On the left: Redbook Index. On the right: PPI YoY.

Finally, this month the Fed paused, contrary to what I expected, but raised the dot plot and tried to sound more hawkish.

There are a few things to note here. First, although they decided to skip, it was made clear that at the next meeting they intend to raise the rates once again. In other words, they decided to wait 30 more days before taking a decision. There are two possible explanations here in my opinion: either they saw something developing behind the scenes and wanted to insure against it by waiting a bit more, or they effectively ended the tightening cycle and the last hike is behind us already.

As said in the previous portfolio update, “now that’s confirmed a pause may happen soon, the debate shifted from when will it come to how long will it last”.

In any case, the market has fully priced in a 25bps hike in July and doesn’t currently expect any rate cut before March 2024. It’s still too early to say whether these rate cuts will arrive by then, but one thing is certain: there is no reason for a cut unless something broke. In other words, rate cuts are far from being bullish.

Obviously, raising rates from 0% to 5% will have some negative consequences, and it comes to no surprise that everyone has been calling for a recession by now. However, current data is not yet supporting that view. Indeed, US growth is estimated to be 2.2% for Q2, housing starts surprised to the upside by over 200,000 units, bankruptcies are still low, and layoffs, despite several biased narratives, have yet to surge.

Chart by Brent Donnelly


The month started with everyone talking about how the TGA refill would have caused a crash. However, as it often happens when something becomes popular on Twitter, it didn’t happen. Indeed, so far the effects of the TGA refill on the markets have been inconsequential, as RRP absorbed most of it. In general, we can argue we are not even in a tightening environment, as monetary policy is barely in restrictive territory and fiscal policy is still expansionary. Furthermore, China and Japan pumped liquidity in the markets, which surely doesn’t help either.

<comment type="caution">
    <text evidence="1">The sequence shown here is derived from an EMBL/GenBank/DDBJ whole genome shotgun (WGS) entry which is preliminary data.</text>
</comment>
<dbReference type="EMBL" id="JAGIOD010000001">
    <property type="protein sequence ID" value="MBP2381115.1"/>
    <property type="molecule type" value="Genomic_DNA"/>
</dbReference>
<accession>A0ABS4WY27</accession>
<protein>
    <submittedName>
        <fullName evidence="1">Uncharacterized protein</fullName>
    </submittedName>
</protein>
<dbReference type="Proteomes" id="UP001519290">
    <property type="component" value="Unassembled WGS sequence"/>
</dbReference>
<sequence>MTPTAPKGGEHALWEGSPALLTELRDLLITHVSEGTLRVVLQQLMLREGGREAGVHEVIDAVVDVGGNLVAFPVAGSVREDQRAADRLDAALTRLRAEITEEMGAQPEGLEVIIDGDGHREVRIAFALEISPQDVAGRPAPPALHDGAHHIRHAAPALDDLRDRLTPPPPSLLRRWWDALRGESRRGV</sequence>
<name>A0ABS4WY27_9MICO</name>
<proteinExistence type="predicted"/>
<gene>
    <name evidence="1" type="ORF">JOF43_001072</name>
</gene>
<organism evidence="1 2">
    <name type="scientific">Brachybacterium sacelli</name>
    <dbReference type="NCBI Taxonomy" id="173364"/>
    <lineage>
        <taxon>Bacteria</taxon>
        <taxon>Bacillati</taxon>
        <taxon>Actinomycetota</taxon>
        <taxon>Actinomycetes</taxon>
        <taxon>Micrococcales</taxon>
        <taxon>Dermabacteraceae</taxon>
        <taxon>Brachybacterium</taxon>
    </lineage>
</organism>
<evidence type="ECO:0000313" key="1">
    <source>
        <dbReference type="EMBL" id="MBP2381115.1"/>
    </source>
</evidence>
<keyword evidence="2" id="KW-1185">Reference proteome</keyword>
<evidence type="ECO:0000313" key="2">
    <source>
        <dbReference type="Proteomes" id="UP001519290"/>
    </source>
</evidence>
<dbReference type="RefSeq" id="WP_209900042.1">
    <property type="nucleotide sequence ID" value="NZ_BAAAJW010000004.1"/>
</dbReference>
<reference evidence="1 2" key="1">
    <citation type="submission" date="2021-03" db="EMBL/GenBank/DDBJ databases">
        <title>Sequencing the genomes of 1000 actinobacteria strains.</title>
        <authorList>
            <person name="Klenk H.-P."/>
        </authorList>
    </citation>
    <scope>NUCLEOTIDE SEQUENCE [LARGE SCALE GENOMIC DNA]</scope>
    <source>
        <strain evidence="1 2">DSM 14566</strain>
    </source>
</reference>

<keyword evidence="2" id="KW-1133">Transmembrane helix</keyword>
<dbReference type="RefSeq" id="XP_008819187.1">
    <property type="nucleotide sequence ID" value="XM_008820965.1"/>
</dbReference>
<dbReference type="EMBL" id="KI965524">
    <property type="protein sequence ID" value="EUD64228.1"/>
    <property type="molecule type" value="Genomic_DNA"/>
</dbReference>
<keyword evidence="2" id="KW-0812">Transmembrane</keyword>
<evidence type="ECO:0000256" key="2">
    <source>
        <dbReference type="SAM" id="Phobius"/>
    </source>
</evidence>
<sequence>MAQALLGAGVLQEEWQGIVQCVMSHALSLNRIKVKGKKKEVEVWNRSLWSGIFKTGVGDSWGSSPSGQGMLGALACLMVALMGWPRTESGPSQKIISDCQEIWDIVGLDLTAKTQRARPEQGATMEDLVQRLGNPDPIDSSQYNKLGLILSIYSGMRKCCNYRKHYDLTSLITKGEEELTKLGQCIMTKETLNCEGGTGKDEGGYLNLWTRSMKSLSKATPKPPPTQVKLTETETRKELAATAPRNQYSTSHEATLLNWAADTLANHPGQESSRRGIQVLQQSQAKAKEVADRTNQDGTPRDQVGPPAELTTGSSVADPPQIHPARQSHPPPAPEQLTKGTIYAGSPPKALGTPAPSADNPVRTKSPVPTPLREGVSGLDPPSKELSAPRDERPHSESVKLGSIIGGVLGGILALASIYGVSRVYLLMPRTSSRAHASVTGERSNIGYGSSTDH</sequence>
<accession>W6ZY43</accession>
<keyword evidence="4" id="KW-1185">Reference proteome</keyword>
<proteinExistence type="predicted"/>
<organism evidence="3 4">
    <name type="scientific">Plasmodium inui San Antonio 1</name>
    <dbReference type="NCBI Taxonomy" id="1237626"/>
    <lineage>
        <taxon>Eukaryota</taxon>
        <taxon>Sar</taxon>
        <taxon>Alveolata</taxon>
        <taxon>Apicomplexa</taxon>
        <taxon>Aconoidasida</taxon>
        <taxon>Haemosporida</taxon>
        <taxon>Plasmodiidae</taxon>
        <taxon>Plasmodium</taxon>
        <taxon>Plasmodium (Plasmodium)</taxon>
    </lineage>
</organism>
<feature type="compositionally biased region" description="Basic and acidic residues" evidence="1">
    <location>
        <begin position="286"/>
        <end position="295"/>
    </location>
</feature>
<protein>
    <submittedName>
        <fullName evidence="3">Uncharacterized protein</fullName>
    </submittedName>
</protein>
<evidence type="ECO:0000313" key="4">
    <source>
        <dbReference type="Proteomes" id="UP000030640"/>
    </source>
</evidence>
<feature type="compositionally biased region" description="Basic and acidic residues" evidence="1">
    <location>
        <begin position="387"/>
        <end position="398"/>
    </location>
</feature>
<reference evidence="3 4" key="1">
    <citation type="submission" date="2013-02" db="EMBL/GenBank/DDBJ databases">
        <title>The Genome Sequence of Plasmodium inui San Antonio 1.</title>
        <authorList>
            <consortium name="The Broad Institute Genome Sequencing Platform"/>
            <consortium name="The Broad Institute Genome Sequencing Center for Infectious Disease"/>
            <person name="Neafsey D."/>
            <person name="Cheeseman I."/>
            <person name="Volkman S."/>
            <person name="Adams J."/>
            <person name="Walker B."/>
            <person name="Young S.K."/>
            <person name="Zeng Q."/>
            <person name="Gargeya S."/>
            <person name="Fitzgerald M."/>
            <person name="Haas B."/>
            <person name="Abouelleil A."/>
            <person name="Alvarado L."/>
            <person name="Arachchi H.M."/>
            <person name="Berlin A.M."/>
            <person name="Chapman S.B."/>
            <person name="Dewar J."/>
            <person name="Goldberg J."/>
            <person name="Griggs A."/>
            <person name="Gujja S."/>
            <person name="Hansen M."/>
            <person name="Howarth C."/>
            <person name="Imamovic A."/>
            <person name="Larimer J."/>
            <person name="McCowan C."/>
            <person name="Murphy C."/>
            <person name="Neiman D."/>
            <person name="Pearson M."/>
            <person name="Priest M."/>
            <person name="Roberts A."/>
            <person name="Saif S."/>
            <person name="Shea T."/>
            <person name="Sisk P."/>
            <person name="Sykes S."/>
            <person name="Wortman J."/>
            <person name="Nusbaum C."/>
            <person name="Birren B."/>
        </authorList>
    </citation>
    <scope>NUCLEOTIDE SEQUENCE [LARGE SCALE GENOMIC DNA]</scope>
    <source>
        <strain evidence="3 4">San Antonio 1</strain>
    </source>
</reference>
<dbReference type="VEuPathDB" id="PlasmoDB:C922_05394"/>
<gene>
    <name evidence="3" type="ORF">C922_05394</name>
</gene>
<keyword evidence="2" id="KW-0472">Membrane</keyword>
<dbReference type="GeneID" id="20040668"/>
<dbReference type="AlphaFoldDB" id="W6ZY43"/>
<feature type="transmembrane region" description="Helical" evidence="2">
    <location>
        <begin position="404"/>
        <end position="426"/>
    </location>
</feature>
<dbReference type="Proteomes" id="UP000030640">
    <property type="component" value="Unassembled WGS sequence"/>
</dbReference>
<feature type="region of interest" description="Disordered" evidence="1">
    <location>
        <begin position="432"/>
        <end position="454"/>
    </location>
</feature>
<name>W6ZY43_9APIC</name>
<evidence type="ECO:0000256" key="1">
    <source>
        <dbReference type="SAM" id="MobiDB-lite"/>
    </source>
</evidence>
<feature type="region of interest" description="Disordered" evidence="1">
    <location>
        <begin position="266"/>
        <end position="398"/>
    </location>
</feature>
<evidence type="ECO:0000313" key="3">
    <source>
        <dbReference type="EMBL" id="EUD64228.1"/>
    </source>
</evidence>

Of course, this has resulted in incredible runs in equities. As of now, the S&P 500 and the Nasdaq 100 are respectively 8% and 10% below their highs, sentiment is back at 2021’s euphoria, most traders convinced themselves it’s “a new bull market”, meme stocks are rallying, and we finally hear again from crypto bros.

My view is the same as last month: it’s not healthy to have parabolic runs with no correction whatsoever, nor it’s sustainable to bid companies with no more revenue growth into higher and higher multiples. Yet, it shows no signs of stopping. As said last month, it’s too late to buy and too early to sell: ride the wave till it lasts, but be prepared to quickly change your positioning.


Since my core focus this month wasn’t the market but rather finishing my exams, the activity on my portfolio was very limited: in other words, I basically went passive. These are the open positions as of June 30th, 2023:

  • Short: GBPUSD

As anticipated last month, I took the opportunity of the weakness shown in the Norwegian seafood industry, and bought MOWI commons at 180NOK and Salmar commons at 416NOK: the salmon tax was changed and brought lower, but stocks aren’t reflecting that yet. If you’re interested in the salmon industry, MOWI published a good introduction here.

Then, Nasdaq announced its intention to acquire Adenza for $10.5 billion, the biggest acquisition in the company’s history, and S&P Global Ratings downgraded the company from BBB to BBB+ amid concerns relative to the $5.9 billion in debt that Nasdaq plans to take on to finance the deal. On the downgrade, shares fell 11% to $51, and continued to fall for a few days after. In my opinion, it’s a steal below $50, so I bought some commons at $49.36 average.

I added on FPI during that mid-month drop, bringing my overall average in the low $11s. This is one of the biggest positions in my portfolio, and will likely remain so: competent management, relatively small capitalization, good cash flow, recession- and inflation-proof, undervalued… what more can I ask for?

And, finally, I FOMOed in IONQ at around $10 with a very small portion of the target position after a few very good news came out. The good thing is that the position is up more than 35% already. The bad thing is that it’s less than 0.5% of the overall portfolio.